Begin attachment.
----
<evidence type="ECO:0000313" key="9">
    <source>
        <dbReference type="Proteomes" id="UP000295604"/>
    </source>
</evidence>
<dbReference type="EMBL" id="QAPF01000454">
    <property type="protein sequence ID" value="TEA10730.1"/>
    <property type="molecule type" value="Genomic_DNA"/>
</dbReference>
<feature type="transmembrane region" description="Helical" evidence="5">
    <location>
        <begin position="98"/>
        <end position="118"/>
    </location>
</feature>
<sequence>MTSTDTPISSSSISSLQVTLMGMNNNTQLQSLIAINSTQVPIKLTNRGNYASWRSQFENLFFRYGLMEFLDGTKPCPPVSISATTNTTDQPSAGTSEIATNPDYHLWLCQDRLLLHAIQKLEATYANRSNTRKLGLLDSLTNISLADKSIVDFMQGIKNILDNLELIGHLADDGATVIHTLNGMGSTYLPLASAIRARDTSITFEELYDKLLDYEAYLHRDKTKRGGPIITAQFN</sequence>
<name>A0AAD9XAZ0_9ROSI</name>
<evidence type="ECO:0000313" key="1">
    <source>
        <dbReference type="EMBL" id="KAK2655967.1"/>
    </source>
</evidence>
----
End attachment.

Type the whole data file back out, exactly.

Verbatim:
<evidence type="ECO:0000313" key="9">
    <source>
        <dbReference type="Proteomes" id="UP000295604"/>
    </source>
</evidence>
<dbReference type="EMBL" id="QAPF01000454">
    <property type="protein sequence ID" value="TEA10730.1"/>
    <property type="molecule type" value="Genomic_DNA"/>
</dbReference>
<feature type="transmembrane region" description="Helical" evidence="5">
    <location>
        <begin position="98"/>
        <end position="118"/>
    </location>
</feature>
<sequence>MTSTDTPISSSSISSLQVTLMGMNNNTQLQSLIAINSTQVPIKLTNRGNYASWRSQFENLFFRYGLMEFLDGTKPCPPVSISATTNTTDQPSAGTSEIATNPDYHLWLCQDRLLLHAIQKLEATYANRSNTRKLGLLDSLTNISLADKSIVDFMQGIKNILDNLELIGHLADDGATVIHTLNGMGSTYLPLASAIRARDTSITFEELYDKLLDYEAYLHRDKTKRGGPIITAQFN</sequence>
<name>A0AAD9XAZ0_9ROSI</name>
<evidence type="ECO:0000313" key="1">
    <source>
        <dbReference type="EMBL" id="KAK2655967.1"/>
    </source>
</evidence>